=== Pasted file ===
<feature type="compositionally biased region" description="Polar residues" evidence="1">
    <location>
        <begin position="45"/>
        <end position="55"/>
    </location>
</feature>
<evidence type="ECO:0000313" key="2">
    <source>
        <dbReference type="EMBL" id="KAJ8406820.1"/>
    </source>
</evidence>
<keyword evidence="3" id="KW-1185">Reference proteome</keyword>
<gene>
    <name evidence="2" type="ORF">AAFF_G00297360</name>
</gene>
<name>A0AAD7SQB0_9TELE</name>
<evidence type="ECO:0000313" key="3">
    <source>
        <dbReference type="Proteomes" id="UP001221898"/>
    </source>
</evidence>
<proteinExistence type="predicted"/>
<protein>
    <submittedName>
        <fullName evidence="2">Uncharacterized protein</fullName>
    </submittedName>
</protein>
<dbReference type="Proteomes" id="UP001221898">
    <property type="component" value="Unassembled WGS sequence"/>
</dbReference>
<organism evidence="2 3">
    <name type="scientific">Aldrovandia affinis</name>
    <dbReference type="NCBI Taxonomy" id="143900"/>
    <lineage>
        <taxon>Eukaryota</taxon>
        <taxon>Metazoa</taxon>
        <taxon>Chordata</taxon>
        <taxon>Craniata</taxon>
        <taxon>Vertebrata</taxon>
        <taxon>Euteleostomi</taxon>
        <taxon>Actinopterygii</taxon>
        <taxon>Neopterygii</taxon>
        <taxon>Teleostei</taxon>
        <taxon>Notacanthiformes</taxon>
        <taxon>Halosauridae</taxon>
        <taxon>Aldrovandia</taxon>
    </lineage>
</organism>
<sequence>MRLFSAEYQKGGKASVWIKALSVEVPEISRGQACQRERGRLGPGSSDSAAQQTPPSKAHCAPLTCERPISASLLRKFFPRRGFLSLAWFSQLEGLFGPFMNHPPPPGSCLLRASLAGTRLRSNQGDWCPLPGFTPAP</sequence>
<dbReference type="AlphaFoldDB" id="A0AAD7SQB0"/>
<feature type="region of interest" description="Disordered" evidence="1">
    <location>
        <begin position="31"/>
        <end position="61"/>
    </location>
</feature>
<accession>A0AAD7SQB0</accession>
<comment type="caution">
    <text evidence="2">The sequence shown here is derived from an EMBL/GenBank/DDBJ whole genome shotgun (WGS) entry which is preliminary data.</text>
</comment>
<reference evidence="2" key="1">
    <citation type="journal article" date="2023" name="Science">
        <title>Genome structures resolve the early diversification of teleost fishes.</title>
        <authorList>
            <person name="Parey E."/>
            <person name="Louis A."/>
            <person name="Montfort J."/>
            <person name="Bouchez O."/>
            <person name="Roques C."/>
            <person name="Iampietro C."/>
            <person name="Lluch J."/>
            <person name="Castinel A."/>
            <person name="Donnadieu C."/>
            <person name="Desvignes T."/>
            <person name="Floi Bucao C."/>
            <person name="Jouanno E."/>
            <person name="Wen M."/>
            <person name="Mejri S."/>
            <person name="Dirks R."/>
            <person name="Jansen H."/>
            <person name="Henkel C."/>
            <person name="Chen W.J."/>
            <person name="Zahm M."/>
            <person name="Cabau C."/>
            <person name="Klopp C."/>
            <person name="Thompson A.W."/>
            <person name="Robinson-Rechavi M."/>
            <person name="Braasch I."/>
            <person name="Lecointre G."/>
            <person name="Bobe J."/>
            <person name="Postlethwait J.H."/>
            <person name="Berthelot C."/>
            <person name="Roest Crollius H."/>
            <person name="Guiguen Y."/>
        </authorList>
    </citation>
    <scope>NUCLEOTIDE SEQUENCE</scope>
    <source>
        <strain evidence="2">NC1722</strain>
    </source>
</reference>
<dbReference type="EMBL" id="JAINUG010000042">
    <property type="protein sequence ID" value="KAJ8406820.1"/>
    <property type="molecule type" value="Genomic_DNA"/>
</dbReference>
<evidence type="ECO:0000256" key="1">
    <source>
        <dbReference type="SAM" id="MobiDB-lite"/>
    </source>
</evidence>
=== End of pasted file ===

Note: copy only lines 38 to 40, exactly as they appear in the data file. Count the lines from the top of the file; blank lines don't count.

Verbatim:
        <taxon>Craniata</taxon>
        <taxon>Vertebrata</taxon>
        <taxon>Euteleostomi</taxon>